Severe Childhood Asthma May Raise Risk of Later COPD

July 11, 2016

One-third of young adults (mid-20s) who had persistent asthma in childhood met GOLD criteria for obstructive lung disease.

Children with severe asthma may be at higher risk for chronic obstructive pulmonary disease (COPD) later in life, according to a new study.

Tracking longitudinal measurements of growth and decline in lung function in patients with persistent childhood asthma may reveal links between asthma and subsequent chronic airflow obstruction, stated the researchers, led by Michael J. McGeachie, PhD, from Brigham and Women's Hospital, Harvard Medical School, Boston, MA.

"Our data support the hypothesis that both reduced growth and an early decline [in lung function] are trajectories leading to an asthma–COPD overlap syndrome and complement the recent observation that in older patients, a rapid decline in lung function can lead to COPD," they stated.

The researchers published their results in the May 12, 2016 New England Journal of Medicine.

The new study included participants from a randomized placebo-controlled study that enrolled children aged 5 to 12 years with mild to moderate asthma and followed them into their 20s. The researchers classified 684 children with asthma according to four characteristic patterns of lung-function growth and decline; patterns were based on graphs showing forced expiratory volume in 1 second (FEV1), representing spirometric measurements performed from childhood into adulthood.

They also examined risk factors associated with abnormal patterns of growth and decline in lung-function. To define normal values, they used FEV1 values from participants in the National Health and Nutrition Examination Survey who did not have asthma.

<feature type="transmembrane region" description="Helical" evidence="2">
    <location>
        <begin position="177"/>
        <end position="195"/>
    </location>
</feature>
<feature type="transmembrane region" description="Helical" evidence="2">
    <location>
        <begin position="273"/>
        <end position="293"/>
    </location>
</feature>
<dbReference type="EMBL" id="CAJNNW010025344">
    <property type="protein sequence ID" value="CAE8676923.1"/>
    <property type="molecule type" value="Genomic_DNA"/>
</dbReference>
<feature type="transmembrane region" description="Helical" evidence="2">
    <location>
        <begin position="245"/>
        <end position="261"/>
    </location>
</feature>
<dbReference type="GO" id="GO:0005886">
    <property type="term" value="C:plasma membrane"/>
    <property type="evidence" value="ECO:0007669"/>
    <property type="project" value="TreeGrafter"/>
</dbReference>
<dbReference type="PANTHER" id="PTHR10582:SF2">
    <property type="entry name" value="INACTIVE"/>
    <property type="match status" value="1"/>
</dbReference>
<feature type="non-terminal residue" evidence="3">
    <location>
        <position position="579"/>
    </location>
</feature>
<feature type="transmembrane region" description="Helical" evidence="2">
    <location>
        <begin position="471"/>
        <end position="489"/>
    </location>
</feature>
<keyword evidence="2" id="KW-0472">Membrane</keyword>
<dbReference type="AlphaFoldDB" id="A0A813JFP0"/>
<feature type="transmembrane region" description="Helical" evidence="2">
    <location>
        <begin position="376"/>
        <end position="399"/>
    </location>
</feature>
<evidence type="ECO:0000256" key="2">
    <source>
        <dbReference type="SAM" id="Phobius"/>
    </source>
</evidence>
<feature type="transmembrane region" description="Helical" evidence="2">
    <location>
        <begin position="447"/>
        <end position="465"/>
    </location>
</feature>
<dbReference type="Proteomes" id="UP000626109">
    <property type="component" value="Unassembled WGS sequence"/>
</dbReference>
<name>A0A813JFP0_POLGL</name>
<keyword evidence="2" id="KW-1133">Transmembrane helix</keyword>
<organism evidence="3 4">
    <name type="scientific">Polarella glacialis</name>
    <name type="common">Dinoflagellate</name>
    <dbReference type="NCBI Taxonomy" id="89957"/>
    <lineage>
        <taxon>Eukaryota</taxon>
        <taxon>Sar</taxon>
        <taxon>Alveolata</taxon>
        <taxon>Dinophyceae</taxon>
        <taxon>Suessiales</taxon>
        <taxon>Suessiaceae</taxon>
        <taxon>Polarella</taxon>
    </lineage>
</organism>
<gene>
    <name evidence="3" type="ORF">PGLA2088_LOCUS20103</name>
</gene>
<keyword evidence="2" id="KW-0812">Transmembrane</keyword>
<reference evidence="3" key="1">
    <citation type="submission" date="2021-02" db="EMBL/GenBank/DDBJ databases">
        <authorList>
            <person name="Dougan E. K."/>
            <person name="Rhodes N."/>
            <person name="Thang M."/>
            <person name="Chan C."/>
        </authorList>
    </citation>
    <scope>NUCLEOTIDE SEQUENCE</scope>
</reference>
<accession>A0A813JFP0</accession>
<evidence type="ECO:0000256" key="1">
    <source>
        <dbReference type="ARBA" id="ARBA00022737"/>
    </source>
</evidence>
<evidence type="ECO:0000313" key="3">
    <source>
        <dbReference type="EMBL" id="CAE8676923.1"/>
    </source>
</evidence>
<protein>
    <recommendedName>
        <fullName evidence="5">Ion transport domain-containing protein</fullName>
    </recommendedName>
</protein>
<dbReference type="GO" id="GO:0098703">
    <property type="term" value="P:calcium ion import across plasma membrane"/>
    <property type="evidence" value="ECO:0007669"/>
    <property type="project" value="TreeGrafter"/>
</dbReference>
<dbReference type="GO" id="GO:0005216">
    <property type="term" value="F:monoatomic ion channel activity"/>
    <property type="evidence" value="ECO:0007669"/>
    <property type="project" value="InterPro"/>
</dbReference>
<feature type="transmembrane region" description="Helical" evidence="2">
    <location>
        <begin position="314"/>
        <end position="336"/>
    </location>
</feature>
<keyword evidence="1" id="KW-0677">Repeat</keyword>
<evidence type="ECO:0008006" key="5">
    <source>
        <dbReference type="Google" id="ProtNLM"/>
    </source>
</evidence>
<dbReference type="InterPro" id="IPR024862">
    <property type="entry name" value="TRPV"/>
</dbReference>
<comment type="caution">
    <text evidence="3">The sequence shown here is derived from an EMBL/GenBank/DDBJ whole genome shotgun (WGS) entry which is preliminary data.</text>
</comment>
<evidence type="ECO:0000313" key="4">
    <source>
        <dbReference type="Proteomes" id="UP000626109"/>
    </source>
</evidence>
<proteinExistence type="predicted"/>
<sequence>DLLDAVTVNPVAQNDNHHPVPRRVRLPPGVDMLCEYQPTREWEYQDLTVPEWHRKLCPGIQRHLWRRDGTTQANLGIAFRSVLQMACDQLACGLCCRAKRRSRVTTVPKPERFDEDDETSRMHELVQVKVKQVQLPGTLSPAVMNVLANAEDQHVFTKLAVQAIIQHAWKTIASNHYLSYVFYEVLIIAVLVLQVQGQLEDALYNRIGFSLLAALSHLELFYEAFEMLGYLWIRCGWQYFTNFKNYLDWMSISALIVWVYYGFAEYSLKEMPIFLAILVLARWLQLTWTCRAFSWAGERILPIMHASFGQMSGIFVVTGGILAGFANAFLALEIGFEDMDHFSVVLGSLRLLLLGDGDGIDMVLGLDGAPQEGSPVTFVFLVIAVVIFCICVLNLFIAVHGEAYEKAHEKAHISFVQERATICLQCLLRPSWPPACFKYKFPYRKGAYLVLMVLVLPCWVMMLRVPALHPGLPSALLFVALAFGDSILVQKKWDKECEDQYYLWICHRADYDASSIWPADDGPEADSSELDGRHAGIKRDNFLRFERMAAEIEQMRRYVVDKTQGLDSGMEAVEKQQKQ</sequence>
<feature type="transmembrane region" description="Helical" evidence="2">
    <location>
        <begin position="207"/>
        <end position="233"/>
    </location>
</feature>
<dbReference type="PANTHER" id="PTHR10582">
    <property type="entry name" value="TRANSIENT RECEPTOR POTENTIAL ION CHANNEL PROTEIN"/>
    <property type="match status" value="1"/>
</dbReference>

They found that one-quarter of the study participants had a normal pattern of lung-function growth without early decline, and three-quarters of them had abnormal patterns. Among those with abnormal patterns, 176 participants (26%) had reduced growth and an early decline, 160 participants (23%) had reduced growth only, and 178 participants (26%) had normal growth and an early decline.

Certain parameters were associated with reduced growth in lung function -- lower baseline values for FEV1, smaller bronchodilator response, airway hyperresponsiveness at baseline, and male sex. Males were slightly more than eight times more likely to have a reduced pattern of lung growth compared with those with normal growth.

At the last spirometric measurement (~age 26 years), 73 participants (11%) met Global Initiative for Chronic Obstructive Lung Disease (GOLD) spirometric criteria for lung-function impairment that was consistent with COPD. Slightly more than one-third of the participants with a reduced lung growth pattern and 8% of those with a normal growth pattern met GOLD criteria for COPD.

The study has some limitations, the researchers acknowledged. They could not conclusively assess smoking exposure, and they did not look at genetic risk factors, prematurity, childhood respiratory infections, and other environmental exposures. Also, the follow-up may be too short to see how lung function changes affect children's health over time.

In conclusion, the researchers stated that “childhood impairment of lung function and male sex were the most significant predictors of abnormal longitudinal patterns of lung-function growth and decline. Children with persistent asthma and reduced growth of lung function are at increased risk for fixed airflow obstruction and possibly COPD in early adulthood.”

Source: McGeachie MJ, Yates KP, Zhou X for the CAMP Research Group. Patterns of growth and decline in lung function in persistent childhood asthma. N Engl J Med 2016; 374:1842-1852. DOI: 10.1056/NEJMoa1513737